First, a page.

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A Strætó bus in Reykjavík.
A bus stop in Reykjavík.

The systems of public transport in Iceland are relatively underdeveloped and many areas are reasonably poorly served by public transport. Iceland has no railway, tram, subway or light rail services. Limited services are provided in the major urban areas, for example Strætó bs operates bus services in Reykjavík, and Strætisvagnar Akureyrar in the northern town of Akureyri. There are nationwide coach and bus services which link the major towns, although many Icelanders use internal flights to get from one major town to another.

Automobile ownership is also relatively high—the country has one of the highest rates in the world—with 580 cars per 1000 people (as of 2000), a similar figure to the United States.[1] Unusually, this does not cause as much traffic congestion as one might imagine, as the urban area of Reykjavík is relatively spread out in comparison to its population. Therefore demand for public transport services is low and has not developed as much as it has in countries with similar levels of economic development.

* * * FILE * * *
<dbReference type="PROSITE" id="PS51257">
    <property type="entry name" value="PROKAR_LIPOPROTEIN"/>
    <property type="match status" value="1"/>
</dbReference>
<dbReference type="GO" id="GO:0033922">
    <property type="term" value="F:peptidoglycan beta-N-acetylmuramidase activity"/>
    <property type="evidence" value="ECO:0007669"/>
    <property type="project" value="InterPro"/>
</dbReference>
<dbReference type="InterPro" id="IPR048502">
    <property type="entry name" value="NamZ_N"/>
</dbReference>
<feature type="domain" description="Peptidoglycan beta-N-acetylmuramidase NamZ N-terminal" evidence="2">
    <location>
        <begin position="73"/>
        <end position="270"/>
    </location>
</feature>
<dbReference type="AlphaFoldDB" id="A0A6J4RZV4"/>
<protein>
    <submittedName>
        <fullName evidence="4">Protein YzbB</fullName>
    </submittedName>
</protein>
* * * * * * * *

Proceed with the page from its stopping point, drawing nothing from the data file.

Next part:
In recent years, however, there have been proposals to construct a railway service between Keflavík Airport and Reykjavík. The airport in Keflavík is Iceland’s main international airport, however it is not situated close to the capital. It is currently served by a coach service, but Reykjavík City Council has agreed to conduct a feasibility study on the railway proposal, saying they are prepared to contribute 10 million krónur of funding.[2] A light rail network within the capital has also been proposed.[3]

The country is served by some sea services. For example, ferries are available from the Faroe Islands and the United Kingdom, notable operators include Smyril Line amongst others. Ferry services also operate between Þorlákshöfn and the Westman Islands, operated by Eimskip.[4]

See also

References

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